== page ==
How to Use Social Media to Drive Traffic for B2B Companies

Source http://feedproxy.google.com/~r/KISSmetrics/~3/7I_kRUzuDpk/

A lot of B2Bs stink at social media. But in today’s social media-saturated environment, B2Bs can’t afford to stink.

For some reason, B2B companies have lagged behind B2Cs in both the adoption of social media and using it effectively. Here are five tips that will help any B2B pull out of the social media doldrums, and gain more traffic.

1. Figure out an unboring angle.

A lot of B2Bs are boring. At least they think they’re boring to the uninitiated. Their self-perception as a boring company becomes a self-fulfilling prophecy. Because they think they are boring, they act boring. They write boring. They do social media boring.

I think that every company can be unboring — even the most “boring” B2B.

Let’s talk about an example B2B. They sell large vivarium misting systems to zoos, animal theme parks, and research universities.

That sounds pretty boring. What the heck is a vivarium misting system?

This is where the B2B needs to get creative.

A vivarium misting system helps reptiles to survive in an environment that is different from their native environment. It’s going to help pythons thrive in a research environment so scientists can understand them. Do you see the unboring angle emerging?

There may not be a lot of people interested in vivarium misting systems, but there are a lot of people interested in pythons, or rainforest preservation…

Each B2B with an unintelligible product or service needs to develop an angle that is both understandable and appealing to a broader audience. This will allow them to create an initiative or idea that can gain traction on social media.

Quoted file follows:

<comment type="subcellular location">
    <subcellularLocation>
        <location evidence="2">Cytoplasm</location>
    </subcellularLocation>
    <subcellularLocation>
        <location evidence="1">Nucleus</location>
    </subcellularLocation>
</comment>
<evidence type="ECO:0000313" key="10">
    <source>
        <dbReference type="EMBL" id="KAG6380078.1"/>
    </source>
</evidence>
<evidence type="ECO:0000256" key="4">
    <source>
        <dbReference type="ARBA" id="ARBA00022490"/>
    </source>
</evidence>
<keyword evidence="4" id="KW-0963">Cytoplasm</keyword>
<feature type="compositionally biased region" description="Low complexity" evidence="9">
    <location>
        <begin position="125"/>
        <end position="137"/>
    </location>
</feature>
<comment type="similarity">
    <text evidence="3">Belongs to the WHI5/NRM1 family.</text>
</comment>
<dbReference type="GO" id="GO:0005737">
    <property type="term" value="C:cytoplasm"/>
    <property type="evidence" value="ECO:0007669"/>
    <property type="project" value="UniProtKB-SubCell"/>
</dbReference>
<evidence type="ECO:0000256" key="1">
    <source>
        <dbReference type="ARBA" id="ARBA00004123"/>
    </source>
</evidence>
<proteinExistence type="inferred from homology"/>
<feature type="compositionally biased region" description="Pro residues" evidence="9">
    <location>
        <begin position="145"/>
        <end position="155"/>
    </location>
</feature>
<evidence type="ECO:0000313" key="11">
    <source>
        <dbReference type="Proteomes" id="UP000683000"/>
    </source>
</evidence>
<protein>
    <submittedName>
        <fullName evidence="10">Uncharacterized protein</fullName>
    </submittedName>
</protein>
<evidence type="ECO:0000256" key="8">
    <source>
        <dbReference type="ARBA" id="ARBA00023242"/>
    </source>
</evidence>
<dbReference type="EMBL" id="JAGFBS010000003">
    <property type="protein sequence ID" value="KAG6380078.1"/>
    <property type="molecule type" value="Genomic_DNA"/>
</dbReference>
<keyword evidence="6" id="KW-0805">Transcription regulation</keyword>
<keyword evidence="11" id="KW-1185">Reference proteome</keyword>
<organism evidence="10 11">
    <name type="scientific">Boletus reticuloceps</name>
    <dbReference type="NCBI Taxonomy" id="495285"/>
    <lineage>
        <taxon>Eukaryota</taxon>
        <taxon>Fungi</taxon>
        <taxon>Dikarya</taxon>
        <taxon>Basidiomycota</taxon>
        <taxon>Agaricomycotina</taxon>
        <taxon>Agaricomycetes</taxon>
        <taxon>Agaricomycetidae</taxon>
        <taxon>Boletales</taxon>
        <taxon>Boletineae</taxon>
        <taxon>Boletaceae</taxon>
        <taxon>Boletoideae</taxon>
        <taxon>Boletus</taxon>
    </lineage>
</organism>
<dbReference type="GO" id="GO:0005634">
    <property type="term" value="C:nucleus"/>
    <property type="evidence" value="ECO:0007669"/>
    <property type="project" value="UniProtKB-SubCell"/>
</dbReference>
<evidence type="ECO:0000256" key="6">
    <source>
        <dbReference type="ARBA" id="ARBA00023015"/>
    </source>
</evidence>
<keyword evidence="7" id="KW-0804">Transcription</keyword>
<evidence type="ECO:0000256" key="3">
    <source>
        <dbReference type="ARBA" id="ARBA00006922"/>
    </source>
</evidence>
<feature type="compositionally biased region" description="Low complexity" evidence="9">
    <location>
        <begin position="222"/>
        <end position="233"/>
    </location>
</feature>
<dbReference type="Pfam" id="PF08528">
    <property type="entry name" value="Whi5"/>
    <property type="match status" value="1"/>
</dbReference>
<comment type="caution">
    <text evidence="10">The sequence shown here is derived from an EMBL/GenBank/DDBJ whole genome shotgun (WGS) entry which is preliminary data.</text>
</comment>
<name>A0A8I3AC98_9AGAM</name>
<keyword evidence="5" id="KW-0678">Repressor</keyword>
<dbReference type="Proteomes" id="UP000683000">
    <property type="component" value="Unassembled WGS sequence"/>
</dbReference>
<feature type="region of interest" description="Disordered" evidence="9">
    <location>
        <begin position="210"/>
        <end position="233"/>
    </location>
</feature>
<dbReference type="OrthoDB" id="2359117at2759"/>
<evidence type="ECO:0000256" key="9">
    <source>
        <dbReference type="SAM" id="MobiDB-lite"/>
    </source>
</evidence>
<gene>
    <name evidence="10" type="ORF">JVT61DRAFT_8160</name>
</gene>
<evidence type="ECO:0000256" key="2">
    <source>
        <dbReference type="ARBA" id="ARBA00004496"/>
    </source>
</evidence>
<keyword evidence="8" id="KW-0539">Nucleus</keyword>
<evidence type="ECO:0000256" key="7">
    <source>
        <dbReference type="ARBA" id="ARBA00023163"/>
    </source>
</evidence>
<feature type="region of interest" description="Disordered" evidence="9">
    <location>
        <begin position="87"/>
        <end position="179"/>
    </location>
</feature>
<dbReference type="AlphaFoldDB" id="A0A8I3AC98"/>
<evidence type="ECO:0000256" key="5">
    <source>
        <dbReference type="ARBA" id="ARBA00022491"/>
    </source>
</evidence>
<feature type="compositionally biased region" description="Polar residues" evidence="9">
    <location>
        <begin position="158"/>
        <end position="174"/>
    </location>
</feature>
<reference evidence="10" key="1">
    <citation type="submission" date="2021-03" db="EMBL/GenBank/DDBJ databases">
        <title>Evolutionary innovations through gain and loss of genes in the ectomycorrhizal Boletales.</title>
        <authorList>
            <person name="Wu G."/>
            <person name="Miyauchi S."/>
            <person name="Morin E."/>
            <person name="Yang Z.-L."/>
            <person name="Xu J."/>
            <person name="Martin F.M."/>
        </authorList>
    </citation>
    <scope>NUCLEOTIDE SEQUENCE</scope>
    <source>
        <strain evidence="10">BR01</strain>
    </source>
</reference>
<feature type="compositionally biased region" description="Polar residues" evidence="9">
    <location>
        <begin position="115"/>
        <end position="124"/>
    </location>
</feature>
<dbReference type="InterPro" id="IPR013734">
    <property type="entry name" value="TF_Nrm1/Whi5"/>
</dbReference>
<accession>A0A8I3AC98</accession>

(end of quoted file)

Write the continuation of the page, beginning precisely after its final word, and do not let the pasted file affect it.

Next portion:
Let’s say a B2B sells repair services for vibratory leaching systems in mines. There aren’t many people who are going to tweet about vibratory leaching systems in mines. But there are people who are interested in mine reclamation or increasing mine safety. There’s the unboring angle.

You can find an unboring angle. Once you do, you’re ready to roll forward with your social media efforts.

2. Feature a real person.

One of the major shortcomings of many B2Bs, especially in the industrial and manufacturing sectors, is the lack of a genuine human backing their efforts.

The lack of real people makes the B2B company seem so distant and unreal. It’s like talking to a robot. It just doesn’t feel right.

Every B2B needs to make an intense effort to humanize the brand on social media and content marketing. Here’s what this looks like:

  • Using first person voice when writing updates, articles, etc.
  • Using a brand front person to tweet, post updates, write articles, etc.
  • Using real people with their names in customer service.
  • Initiating engagement and outreach from a real person.

3. Hire someone good.

B2Bs are often challenged in social media, because they don’t hire the right person to manage their social media efforts.

Here’s how this plays out from a negative angle.

B2Bs try to hire someone who’s experienced in their niche, not someone who is an expert at social media.

I think it’s important that anyone who’s leading a social media initiative needs familiarity with the industry. But B2Bs also need someone who is a social media ninja. Why? Because B2B social media is a hard nut to crack. It’s not inherently sexy or awesome. It doesn’t automatically generate buzz. It takes a social media expert to really unleash the hidden power in B2B social media.

B2Bs often hire someone to do social media functions rather than to create a social media movement.

Social media is not just about posting Twitter updates twice a day, or updating a Facebook status once a day. That’s a shortsighted and myopic view of social media.

Social media is about much more. Many B2Bs, unaware of the deeper complexity of social media, are looking only for someone to update their status or create a Google+ page or whatever. That’s not going to cut it.

Instead the company needs someone who can develop a movement on social media, shaping the brand’s voice and expanding their reach. It’s not just status updates. It’s an entire identity creation.